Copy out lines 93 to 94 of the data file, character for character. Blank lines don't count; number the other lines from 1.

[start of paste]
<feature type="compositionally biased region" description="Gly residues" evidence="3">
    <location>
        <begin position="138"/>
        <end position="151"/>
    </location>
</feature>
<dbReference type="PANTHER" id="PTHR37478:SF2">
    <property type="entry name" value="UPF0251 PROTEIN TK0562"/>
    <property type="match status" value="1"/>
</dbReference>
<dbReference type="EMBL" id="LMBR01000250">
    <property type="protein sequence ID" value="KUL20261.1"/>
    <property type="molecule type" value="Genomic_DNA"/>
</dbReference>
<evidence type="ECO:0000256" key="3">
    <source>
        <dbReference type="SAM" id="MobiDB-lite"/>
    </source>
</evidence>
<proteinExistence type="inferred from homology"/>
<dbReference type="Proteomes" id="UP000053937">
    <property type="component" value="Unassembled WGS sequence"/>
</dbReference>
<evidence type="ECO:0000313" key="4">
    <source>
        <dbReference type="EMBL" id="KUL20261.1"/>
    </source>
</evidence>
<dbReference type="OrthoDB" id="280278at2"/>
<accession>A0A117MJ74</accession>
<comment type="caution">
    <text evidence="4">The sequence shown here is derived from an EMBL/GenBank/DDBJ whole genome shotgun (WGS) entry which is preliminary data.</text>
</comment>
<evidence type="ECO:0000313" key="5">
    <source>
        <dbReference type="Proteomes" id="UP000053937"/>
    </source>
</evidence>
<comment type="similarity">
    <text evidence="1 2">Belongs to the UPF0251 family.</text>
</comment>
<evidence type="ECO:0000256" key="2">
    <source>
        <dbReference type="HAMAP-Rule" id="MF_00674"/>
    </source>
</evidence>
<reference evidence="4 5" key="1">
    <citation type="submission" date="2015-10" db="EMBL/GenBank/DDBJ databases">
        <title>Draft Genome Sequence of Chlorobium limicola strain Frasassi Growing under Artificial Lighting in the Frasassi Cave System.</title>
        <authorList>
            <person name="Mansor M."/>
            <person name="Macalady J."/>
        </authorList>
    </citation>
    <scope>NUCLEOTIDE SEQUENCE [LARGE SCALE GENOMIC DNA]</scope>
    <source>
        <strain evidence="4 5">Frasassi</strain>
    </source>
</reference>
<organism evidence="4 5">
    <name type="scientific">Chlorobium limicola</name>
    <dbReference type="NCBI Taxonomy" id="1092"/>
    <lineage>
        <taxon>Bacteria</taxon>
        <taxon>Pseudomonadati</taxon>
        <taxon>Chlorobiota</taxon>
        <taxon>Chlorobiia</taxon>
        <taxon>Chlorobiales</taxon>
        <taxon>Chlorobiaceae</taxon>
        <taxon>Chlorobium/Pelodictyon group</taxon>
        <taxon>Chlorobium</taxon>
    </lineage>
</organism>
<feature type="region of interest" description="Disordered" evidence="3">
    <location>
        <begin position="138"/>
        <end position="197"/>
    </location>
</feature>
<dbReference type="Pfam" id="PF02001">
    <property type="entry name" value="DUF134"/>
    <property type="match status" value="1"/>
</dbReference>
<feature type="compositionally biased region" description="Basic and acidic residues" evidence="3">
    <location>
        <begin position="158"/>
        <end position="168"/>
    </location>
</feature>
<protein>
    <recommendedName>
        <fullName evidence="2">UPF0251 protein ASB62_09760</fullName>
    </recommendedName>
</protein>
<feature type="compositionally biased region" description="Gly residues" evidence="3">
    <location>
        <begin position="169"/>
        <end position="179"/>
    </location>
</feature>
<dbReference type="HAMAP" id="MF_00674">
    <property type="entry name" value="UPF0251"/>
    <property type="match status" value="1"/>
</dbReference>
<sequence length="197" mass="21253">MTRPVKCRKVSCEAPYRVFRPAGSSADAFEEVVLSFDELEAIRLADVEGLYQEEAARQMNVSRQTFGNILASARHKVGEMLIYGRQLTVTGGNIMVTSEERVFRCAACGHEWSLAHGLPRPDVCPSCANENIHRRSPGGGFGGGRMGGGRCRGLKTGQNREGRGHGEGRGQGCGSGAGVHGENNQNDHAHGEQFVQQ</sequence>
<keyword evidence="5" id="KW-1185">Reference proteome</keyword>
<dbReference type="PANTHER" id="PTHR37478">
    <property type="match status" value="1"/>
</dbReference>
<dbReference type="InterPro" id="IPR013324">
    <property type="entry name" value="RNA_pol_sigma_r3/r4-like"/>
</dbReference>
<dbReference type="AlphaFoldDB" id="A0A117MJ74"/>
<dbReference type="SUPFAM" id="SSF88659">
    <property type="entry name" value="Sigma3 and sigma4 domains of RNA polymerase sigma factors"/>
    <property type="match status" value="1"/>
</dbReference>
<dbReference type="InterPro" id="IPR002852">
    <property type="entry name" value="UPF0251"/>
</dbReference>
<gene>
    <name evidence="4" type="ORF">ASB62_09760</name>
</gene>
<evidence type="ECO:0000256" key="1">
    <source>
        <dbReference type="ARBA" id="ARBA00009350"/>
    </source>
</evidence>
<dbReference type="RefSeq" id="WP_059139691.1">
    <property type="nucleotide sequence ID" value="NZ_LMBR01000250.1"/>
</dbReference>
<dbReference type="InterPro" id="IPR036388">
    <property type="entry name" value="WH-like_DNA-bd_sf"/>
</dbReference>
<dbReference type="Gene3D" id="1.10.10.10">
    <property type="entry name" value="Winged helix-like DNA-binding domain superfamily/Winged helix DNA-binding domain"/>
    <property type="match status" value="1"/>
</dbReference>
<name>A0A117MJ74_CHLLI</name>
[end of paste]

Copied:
    </recommendedName>
</protein>